Court’s observation

There is some inconsistency in the statement of the complainant as against the affirmation in the complaint, on the aspect of the appellant opened the door after 10 to 15 minutes when the complainant knocked on the door of his house and the aspect whether his daughter went to the appellant’s house and knocked the door. The complainant also explained why he did not immediately approach the police station and stated that he went to the house, but the accused was not present thus had to delay. The neighbour, as a witness, stated that the victim boy was present with his mother when the residents were confronting the accused, and he was seen crying. The witness attested that he noted his anal area to be reddish in colour. On this aspect, the prosecution has proved that the victim boy was traced to the appellant’s room, and it is from this point in time, he had bleeding from the anus. The Court stated that due to the absence of material inconsistency, no doubts should be raised. When the victim was testifying, his credibility was questioned by the appellant’s counsel. Even when read in isolation, the Court believed that the statement is not sufficient to impeach the credibility. Particularly when the victim has identified the appellant as the person who had committed a bad act with him. The victim also showed the place of the urinal and that due to the act, he had trouble at the time of urination. He referred to the previous similar acts and also admitted that he narrated the incident to the Doctor. The case of State of Maharashtra Vs. Chandraprakash Kewalchand Jain, (1990) 1 SCC page 550 was relied upon. In the medical examination, it was found that unnatural sex was performed. To the question as to whether there are any injuries or patches of semen on the body of the victim, it was answered negatively. The anal laceration and the cause of injury were opined to be by a hard and blunt object. This can be possible via penetration. The Medical Jurisprudence and Toxicology in Twenty-Second Edition and Modi’s suggestion were referred to check for signs that may be discovered if the boy (passive agent) was not accustomed to Sodomy. Therefore, the prosecution has brought on record the cogent evidence establishing that the victim was subjected to sexual assault at the instance of the appellant, and the said assault is in the form of unnatural sex. The mere delay in lodging FIR cannot be said to be fatal to the case of the prosecution as the complainant has offered an explanation in his deposition and which cannot be said to be untrustworthy.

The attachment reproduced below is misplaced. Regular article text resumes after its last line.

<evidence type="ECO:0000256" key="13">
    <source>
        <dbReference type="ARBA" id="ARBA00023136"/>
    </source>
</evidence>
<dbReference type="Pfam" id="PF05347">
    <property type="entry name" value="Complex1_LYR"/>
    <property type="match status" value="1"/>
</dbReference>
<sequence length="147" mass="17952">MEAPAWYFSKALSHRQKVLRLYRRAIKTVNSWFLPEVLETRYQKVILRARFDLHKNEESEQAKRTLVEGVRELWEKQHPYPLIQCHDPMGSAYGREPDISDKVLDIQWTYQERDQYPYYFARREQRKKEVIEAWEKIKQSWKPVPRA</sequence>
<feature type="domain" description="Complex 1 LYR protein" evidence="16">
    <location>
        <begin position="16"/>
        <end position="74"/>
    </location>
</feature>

Court’s Judgement

The court found the appellant to be guilty of the offence punishable under Section 377 of the IPC and Sections 6 and 10 of the POCSO Act; hence the appeal is dismissed.